Colossians

Lecture 7 - The Epistles and the Revelation

The Epistles We have before us, to-night, beloved brethren, the concluding portion of God's blessed Word; and I cannot but feel, as we enter upon it, how more than inadequate the account has been of the previous parts, while it is vain to promise one's self better either as to what remains. Still what account could be given that would not be inadequate? And if a partial representation be in some sort a misrepresentation, it will be sufficient to warn you not to suppose that wh...

The Spiritual Order of Paul's Epistles

We believe that the order of arrangement of Paul’s Epistles to the Churches was Divinely established; and that there is a progress of spiritual experience from Romans to 2 Thessalonians. ROMANS: RIGHTEOUSNESS WITHOUT WORKS. In Romans man is shown without righteousness: "There is none righteous, no, not one." This involves man’s fundamental relation to God. Christ is set forth a propitiation, meeting all Divine claims, and by His death releasing man from the necessit...

Christ All in All

Colossians 3:11- "Where there is neither Greek nor Jew, circumcision nor uncircumcision, Barbarian, Scythian, bond nor free: but Christ is all, and in all. CHRIST is all in all to every one who has truly found Him. He is our Savior, Redeemer, Deliverer, Shepherd, Teacher, and also sustains toward us many more offices, to which I desire to call your attention. 1. If we turn to Luke 2:10, 11, we find Christ is there announced as o...

Epaphras - The Service of Prayer

Epaphras, who is one of you, a servant of Christ, saluteth you, always labouring fervently for you in prayers, that ye may stand perfect and complete in all the will of God (Colossians 4:12).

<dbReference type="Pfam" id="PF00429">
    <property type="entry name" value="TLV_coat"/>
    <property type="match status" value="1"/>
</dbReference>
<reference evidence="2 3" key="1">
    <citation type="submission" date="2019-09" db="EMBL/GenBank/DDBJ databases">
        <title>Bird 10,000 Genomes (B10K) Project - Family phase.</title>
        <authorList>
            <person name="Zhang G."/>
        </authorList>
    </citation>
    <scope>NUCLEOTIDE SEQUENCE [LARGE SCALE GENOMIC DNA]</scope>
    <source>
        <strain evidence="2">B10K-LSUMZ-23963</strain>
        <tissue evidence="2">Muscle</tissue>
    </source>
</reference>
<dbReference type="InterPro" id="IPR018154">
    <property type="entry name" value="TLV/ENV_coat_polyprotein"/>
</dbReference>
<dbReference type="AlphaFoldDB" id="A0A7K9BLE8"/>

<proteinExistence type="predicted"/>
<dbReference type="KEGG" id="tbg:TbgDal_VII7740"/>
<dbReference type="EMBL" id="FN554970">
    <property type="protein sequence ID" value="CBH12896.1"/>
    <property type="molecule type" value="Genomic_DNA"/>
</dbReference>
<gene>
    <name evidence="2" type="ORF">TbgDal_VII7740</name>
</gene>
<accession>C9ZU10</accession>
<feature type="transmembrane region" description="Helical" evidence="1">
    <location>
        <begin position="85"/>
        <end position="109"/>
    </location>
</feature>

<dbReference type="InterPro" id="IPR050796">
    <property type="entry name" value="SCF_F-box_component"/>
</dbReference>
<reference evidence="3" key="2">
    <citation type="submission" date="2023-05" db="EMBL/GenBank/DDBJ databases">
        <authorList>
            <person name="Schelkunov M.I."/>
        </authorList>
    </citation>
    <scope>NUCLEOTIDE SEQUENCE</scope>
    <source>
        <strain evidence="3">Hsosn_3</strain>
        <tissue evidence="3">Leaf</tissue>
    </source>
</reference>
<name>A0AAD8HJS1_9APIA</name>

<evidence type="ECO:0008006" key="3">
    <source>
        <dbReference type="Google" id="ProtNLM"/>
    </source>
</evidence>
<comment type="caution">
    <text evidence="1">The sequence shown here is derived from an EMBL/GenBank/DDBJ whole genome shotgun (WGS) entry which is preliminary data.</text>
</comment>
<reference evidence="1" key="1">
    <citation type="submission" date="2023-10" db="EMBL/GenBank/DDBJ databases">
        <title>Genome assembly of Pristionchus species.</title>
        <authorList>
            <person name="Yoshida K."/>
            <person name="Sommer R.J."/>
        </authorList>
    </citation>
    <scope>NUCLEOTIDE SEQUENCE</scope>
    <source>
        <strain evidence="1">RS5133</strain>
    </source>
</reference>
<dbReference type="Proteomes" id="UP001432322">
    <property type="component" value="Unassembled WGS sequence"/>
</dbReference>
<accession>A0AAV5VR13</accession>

There is a very striking difference between the inspired records of the people of God and all human biographies. The former may truly be said to be “much in little”; while many of the latter may as truly be said to be “little in much.” The history of one of the Old Testament saints—a history stretching over a period of 365 years—is summed up in two short clauses—“Enoch walked with God; and he was not, for God took him” (Gen. 5:24). How brief! but yet how full, how comprehensive! How many volumes would man have filled with the records of such a life! And yet, what more could he have said? To walk with God comprehends all that could possibly be said of any one.


A man may travel round the globe; he may preach the gospel in every climate; he may suffer in the cause of Christ; he may feed the hungry, clothe the naked, visit the sick; he may read, write, print and publish; in short, he may do all that ever man could or did do; and yet it may be all summed up in that brief clause, “He walked with God.” And right well it will be for him if it can be so summed up. One may do nearly all that has been enumerated and yet never walk with God one hour; yea, one may not even know the meaning of a walk with God. The thought of this is deeply solemnizing and practical. It should lead us to the earnest cultivation of the hidden life, without which the most showy services will prove to be but mere flash and smoke.

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